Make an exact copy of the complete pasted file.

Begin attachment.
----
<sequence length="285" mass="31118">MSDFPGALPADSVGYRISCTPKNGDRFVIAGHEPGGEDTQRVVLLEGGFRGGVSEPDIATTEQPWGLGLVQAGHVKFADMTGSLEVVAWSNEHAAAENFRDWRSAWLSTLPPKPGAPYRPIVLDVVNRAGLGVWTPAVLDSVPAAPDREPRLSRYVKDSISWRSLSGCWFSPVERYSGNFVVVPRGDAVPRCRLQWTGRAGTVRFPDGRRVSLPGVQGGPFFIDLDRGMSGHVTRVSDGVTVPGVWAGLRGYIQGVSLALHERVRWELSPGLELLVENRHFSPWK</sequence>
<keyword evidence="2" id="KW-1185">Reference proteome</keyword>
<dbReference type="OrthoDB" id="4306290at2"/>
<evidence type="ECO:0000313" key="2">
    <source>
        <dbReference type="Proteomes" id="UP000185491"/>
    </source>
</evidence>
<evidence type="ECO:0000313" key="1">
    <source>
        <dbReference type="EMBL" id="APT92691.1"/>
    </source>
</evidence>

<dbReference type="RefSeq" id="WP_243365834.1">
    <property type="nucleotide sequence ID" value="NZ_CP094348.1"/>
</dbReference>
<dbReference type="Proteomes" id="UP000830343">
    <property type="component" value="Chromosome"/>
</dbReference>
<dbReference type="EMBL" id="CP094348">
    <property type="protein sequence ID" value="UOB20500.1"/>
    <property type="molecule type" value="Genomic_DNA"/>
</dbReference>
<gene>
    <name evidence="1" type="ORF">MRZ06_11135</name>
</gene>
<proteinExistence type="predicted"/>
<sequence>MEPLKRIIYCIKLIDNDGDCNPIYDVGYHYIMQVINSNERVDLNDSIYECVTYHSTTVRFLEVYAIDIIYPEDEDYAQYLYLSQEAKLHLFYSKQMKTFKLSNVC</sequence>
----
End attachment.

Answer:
<sequence length="285" mass="31118">MSDFPGALPADSVGYRISCTPKNGDRFVIAGHEPGGEDTQRVVLLEGGFRGGVSEPDIATTEQPWGLGLVQAGHVKFADMTGSLEVVAWSNEHAAAENFRDWRSAWLSTLPPKPGAPYRPIVLDVVNRAGLGVWTPAVLDSVPAAPDREPRLSRYVKDSISWRSLSGCWFSPVERYSGNFVVVPRGDAVPRCRLQWTGRAGTVRFPDGRRVSLPGVQGGPFFIDLDRGMSGHVTRVSDGVTVPGVWAGLRGYIQGVSLALHERVRWELSPGLELLVENRHFSPWK</sequence>
<keyword evidence="2" id="KW-1185">Reference proteome</keyword>
<dbReference type="OrthoDB" id="4306290at2"/>
<evidence type="ECO:0000313" key="2">
    <source>
        <dbReference type="Proteomes" id="UP000185491"/>
    </source>
</evidence>
<evidence type="ECO:0000313" key="1">
    <source>
        <dbReference type="EMBL" id="APT92691.1"/>
    </source>
</evidence>

<dbReference type="RefSeq" id="WP_243365834.1">
    <property type="nucleotide sequence ID" value="NZ_CP094348.1"/>
</dbReference>
<dbReference type="Proteomes" id="UP000830343">
    <property type="component" value="Chromosome"/>
</dbReference>
<dbReference type="EMBL" id="CP094348">
    <property type="protein sequence ID" value="UOB20500.1"/>
    <property type="molecule type" value="Genomic_DNA"/>
</dbReference>
<gene>
    <name evidence="1" type="ORF">MRZ06_11135</name>
</gene>
<proteinExistence type="predicted"/>
<sequence>MEPLKRIIYCIKLIDNDGDCNPIYDVGYHYIMQVINSNERVDLNDSIYECVTYHSTTVRFLEVYAIDIIYPEDEDYAQYLYLSQEAKLHLFYSKQMKTFKLSNVC</sequence>